Discover the expert in you.
Savings Account Withdrawal Restrictions
By Ciaran John, eHow Contributor
Savings accounts are interest-bearing accounts that you can open at banks and credit unions. Unlike checking accounts, savings accounts have withdrawal restrictions. The Federal Reserve imposes limits on the number of withdrawals you can take from your savings account each month. Financial institutions are required to comply with the Federal Reserve's rules limiting withdrawals, but many institutions place further limits on withdrawals, which means some savings accounts allow minimal withdrawals.
Federal Regulation D limits withdrawals from all kinds of transactional savings accounts, including money market savings accounts. Generally, you can make no more than six withdrawals from a savings account during a bank statement cycle. Statement cycles generally last for between four weeks and a month. The types of withdrawals limited by Regulation D include check withdrawals, debit card withdrawals, automatic transfers, account transfers initiated over the Internet or telephone and withdrawals made using bank drafts.
Regulation D Exceptions
Withdrawals made in branches are unlimited as are withdrawals made at automated-teller-machines. You can also transfer money from one account to another at the ATM, via the mail or in-person at your financial institution without restriction. Regulation D does not place limitations on withdrawals made to make loan payments and other charges paid to the same institution that holds the savings account. Withdrawals unregulated by Regulation D are "non-covered" withdrawals.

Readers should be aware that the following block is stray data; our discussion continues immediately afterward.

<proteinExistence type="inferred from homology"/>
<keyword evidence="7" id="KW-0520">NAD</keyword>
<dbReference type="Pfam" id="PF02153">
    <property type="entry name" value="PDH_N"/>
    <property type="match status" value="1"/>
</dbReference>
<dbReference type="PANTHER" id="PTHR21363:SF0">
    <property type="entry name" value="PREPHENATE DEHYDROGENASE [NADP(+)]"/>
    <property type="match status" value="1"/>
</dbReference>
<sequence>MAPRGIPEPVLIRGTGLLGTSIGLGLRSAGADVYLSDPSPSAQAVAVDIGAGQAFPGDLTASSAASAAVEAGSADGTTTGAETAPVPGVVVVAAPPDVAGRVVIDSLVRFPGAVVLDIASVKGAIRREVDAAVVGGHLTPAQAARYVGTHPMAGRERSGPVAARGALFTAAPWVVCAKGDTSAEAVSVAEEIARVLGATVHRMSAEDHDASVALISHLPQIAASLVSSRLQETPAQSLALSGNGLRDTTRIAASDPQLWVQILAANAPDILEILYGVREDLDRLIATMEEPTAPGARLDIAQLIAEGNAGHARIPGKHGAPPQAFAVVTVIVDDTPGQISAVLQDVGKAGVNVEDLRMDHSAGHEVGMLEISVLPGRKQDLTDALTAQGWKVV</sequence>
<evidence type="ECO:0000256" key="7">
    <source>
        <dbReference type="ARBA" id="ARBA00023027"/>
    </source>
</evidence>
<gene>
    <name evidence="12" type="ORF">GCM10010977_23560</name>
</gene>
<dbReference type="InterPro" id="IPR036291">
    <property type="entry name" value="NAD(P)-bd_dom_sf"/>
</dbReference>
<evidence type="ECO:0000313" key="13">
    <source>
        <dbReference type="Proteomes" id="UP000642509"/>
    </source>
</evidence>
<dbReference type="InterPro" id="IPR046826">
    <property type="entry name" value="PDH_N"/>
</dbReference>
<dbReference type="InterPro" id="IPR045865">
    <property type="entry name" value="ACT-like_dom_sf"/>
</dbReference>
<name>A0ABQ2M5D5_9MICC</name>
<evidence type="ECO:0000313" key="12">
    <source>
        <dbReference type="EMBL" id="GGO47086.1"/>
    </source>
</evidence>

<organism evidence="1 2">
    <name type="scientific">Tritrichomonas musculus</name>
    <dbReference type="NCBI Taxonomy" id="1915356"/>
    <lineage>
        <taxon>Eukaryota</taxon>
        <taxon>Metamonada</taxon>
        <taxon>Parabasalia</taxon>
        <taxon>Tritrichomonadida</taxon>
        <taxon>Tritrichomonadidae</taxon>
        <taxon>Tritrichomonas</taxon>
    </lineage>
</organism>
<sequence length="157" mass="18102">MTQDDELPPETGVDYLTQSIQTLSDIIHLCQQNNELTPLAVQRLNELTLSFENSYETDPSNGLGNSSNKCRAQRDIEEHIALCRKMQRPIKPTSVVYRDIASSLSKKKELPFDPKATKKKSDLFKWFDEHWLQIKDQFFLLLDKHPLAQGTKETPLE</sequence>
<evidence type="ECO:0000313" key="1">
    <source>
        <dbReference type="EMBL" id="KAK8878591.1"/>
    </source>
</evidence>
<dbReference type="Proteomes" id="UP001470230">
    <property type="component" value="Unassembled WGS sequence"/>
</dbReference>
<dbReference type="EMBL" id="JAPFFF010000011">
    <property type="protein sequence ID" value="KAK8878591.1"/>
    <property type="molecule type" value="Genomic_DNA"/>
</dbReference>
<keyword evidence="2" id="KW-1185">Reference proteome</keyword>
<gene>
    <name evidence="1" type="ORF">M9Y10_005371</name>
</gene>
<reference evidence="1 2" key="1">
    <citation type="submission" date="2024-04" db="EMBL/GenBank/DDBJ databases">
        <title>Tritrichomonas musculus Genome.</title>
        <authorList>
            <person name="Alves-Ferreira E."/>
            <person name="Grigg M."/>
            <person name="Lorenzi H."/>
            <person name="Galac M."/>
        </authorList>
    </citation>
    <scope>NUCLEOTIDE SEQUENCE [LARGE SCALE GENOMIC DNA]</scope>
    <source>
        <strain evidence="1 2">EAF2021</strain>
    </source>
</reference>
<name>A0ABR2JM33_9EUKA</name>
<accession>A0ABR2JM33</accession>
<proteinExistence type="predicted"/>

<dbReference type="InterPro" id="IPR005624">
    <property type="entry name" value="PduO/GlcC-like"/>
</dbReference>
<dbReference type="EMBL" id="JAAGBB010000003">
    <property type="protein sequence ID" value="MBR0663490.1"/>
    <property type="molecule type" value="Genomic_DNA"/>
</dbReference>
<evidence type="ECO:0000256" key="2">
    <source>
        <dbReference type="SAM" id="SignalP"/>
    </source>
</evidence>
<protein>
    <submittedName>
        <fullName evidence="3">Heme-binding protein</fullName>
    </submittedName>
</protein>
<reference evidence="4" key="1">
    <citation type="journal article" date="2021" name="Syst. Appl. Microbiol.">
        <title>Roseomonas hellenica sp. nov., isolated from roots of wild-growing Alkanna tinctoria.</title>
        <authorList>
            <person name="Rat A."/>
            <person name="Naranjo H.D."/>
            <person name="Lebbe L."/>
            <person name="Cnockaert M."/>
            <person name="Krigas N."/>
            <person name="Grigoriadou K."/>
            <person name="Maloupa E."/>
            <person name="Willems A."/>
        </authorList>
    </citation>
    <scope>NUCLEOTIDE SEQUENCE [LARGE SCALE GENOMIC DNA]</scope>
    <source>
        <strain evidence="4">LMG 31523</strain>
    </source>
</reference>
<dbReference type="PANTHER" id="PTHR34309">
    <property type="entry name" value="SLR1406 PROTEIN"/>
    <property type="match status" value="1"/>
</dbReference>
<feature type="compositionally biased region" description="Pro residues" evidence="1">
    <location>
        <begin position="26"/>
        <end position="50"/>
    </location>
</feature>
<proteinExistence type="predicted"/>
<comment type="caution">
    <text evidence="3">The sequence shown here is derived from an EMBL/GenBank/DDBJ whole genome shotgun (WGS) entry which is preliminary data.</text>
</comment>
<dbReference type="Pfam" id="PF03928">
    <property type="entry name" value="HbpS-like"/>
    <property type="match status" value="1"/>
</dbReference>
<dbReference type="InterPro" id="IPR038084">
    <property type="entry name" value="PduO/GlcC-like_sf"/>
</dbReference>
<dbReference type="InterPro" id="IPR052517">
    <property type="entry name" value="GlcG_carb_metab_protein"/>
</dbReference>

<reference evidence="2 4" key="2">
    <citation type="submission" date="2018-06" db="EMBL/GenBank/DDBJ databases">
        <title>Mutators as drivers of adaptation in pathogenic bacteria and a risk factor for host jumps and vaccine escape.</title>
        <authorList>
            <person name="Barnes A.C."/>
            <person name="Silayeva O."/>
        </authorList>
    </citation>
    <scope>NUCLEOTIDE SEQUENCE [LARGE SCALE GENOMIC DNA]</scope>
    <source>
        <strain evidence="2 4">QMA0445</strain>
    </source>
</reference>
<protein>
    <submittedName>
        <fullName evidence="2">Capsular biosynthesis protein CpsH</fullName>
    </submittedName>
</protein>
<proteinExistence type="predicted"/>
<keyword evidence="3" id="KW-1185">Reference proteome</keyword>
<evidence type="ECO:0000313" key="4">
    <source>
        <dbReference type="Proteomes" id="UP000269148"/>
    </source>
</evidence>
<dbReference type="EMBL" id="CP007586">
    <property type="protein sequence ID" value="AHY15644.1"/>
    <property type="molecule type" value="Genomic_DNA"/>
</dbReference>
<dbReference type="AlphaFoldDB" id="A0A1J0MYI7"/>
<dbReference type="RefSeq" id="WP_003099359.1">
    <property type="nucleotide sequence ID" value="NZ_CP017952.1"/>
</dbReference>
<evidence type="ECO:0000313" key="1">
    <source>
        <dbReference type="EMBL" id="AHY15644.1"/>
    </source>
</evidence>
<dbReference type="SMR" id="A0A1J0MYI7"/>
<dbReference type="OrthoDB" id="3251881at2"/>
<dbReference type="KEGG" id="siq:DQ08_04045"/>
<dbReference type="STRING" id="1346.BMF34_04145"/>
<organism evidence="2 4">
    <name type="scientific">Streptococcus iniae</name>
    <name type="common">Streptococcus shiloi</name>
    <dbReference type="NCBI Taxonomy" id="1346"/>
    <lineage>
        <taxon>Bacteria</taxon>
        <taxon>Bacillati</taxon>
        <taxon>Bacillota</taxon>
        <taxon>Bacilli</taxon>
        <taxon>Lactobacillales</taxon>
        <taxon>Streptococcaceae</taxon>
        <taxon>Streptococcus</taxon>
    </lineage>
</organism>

Banks have to keep money on hand to pay interest to savings account holders. The financial world rewards investors with higher returns when they sacrifice a degree of liquidity. Consequently, some banks limit savings withdrawals to just one withdrawal per month in order to encourage account holders to leave funds at the bank. Accounts with these kinds of withdrawal limits usually pay better rates of return than accounts that allow the maximum number of withdrawal permissible under Regulation D.
When you exceed your withdrawal limit, your bank can assess a penalty fee. If you exceed the maximum number of withdrawals allowed under Regulation D, your bank normally sends out a notice informing you that you have violated Regulation D. If you exceed the Regulation D withdrawal limit several times, your bank has to close your savings account or change it into a non-interest-bearing checking account. If you use your savings account for overdraft protection on your checking, excess transfers to cover overdrafts count toward the Regulation D limit. Many people fall foul of Regulation D because of establishing overdraft protection in the form of a savings account.